The book follows a protagonist, Zoey Ashe, who is suddenly transported from a poor, unglamorous, trailer-park existence into the world of her recently deceased estranged biological father - a billionaire power-elite who is at the center of some very bizarre and very dangerous dealings that Zoey suddenly needs to deal with herself. Needless to say, life in the trailer park with her stripper mother hasn't prepared her very well for the task, and Wong gets a huge amount of both humor and drama from Zoey's fish-out-of-water situation; a poor young woman in a powerful rich man's world. Zoey is a great creation, although most other characters are presented as archetypes, albeit with hints of underlying complexity and humanity. I'll say that, occasionally, it felt like I was reading a movie pitch; this is custom made for the big screen, I think, with plenty of bits and scenes that would clearly *look* awesome and a pace and linearity that would be easy to adapt.
I should emphasize that, primarily, this is first and foremost a zingy, snarky, fast-paced, tongue-in-cheek thriller and a fun read.Read more ›
Anyway, the writing is similar to Wong's other books, so if you enjoy them, you'll enjoy this. This isn't a John and Dave adventure, and isn't horror, but I would really enjoy seeing more of this world.
1. Many of the earnest characters sound the same as each other, and many of the snarky characters sound the same as each other, and
2. The ending is a bit of deus ex machina.
Much of the development feels cinematic, and I bet this book is made into a movie. The main character would be played by Jennifer Lawrence, I think.
I have to start off by saying I really liked Will Blackwater. Not only is he a "dead-eyed robot" with a proclivity for intense bulls***ting, but he's smart, quick, clever, and an alcoholic with a love for suits. He's a ridiculous character, right down to his name, which is joked about in the book itself.
I also really liked Zoey Ashe. She was somehow relatable without actually being relatable to me personally AT ALL. She's an abuse survivor who wants nothing to do with her dead-beat father, has unconditional love for her kinda-effed-up mother, and her closest relationship is with her cat, who she named Stench Machine.
The other characters (the Suits: Echo, Budd, and Andre; Molech and his crew; the League of Badasses; etc.) are really interesting and fun characters also. I know there is no romance in the book, but I couldn't help picturing a Will/Zoey relationship, which made all their scenes together even better. Who cares if he's almost 20 years older than her? I pictured him younger.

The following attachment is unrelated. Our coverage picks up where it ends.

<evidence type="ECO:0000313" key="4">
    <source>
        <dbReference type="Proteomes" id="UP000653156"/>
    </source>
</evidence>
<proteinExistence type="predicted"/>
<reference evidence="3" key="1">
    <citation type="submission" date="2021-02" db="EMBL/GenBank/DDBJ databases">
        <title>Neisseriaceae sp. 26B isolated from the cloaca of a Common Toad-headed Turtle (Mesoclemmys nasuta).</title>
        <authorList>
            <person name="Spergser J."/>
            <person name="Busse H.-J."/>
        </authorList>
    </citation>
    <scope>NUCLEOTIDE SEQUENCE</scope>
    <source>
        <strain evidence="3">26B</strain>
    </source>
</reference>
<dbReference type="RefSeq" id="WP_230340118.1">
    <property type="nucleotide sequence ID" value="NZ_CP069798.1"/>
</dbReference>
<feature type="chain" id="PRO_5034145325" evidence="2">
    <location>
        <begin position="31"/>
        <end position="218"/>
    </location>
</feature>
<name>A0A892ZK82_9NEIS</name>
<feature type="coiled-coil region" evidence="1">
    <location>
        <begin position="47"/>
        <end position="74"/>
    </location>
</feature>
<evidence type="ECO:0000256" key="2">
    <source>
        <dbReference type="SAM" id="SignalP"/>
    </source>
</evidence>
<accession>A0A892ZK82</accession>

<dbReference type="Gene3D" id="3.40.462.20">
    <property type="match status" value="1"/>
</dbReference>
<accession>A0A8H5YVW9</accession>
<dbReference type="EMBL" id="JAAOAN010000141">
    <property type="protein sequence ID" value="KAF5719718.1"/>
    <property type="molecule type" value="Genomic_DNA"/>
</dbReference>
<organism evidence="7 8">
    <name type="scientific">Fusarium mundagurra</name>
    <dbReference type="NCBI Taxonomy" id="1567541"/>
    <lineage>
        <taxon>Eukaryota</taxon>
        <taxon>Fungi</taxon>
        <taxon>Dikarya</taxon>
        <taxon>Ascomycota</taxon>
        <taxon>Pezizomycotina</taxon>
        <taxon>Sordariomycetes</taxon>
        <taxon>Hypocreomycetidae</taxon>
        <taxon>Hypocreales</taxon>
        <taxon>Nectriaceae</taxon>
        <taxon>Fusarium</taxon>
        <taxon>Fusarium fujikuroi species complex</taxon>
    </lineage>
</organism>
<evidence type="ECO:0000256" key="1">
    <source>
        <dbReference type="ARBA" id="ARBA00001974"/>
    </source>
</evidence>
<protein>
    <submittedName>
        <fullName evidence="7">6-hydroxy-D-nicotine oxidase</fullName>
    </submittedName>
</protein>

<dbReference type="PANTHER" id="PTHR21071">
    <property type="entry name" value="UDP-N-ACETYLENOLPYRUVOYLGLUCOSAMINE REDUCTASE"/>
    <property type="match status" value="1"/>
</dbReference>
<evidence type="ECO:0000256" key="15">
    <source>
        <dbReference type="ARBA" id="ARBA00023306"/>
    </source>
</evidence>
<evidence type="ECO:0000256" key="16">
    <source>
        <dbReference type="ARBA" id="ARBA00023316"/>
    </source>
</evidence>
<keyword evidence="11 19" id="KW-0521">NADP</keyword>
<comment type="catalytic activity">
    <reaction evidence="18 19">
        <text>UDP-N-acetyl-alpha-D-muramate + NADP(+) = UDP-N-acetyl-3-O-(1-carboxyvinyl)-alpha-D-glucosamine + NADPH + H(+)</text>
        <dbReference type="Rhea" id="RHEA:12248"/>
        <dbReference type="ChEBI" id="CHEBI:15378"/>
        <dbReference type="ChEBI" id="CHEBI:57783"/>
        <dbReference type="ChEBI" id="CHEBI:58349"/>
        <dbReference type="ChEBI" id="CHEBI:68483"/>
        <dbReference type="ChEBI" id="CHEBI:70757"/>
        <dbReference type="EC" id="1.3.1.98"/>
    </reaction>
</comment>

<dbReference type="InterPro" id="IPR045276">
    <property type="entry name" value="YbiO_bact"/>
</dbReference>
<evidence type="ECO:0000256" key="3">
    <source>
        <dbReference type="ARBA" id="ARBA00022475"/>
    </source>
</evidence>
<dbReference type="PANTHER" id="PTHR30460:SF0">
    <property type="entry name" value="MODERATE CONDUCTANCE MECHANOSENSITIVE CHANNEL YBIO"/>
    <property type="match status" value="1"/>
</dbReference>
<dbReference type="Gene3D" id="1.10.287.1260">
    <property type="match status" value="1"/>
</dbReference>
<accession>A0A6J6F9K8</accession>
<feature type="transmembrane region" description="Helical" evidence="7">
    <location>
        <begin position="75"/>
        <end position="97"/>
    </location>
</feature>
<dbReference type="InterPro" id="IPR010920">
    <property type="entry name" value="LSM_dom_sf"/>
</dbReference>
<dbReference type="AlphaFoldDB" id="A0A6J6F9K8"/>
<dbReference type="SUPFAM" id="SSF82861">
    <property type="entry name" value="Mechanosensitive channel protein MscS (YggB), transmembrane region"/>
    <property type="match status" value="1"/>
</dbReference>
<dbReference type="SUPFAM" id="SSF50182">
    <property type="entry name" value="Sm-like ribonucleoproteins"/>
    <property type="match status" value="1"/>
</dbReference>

The storyline is a big high point for me, also. The blurb's I've read for this book are extremely vague. I can't believe such a good story stems from such a bad blurb. Honestly. Zoey lives in the middle of nowhere with a minimum wage job and no idea what she's doing tomorrow, let alone with the rest of her life.Read more ›
Most Recent Customer Reviews
Cyberpunk style - early Gibson. I would have given the book a 5 star but it had some tempo flaws. Read some other book by David WOng and he seems very promising. Read morePublished 3 hours ago by mamma mu
If you love grown up action adventure comic books, you will love this novel. Our hero is an ordinary young woman whose greatest strength is her stubborn pride and her quick... Read morePublished 1 day ago by Fantasyfan
At some point itbtries too hard to shock (and fails) but an overall good readPublished 6 days ago by seb
Not as wacky as "John Dies at the End" but still a great read. Hoping for a sequel!Published 7 days ago by S. Hopkins
Exceptional imagination and brilliant new characters. Wong created a new universe for me to explore and enjoy.Published 7 days ago by Steven Vinson
I'm a huge David Wong fan from his past novels with John and Dave. I was nervous going into this one because the new and unknown is terrifying. Read morePublished 7 days ago by Zoe
This novel suffered from characters who lacked internal struggles and managed to waste the interesting premises it had with its setting and tech. Read morePublished 8 days ago by Melanie
Surreal and exciting. I couldn't put it down. Wong is as hilarious as ever and satirizing is right in his wheel house.Published 11 days ago by Tony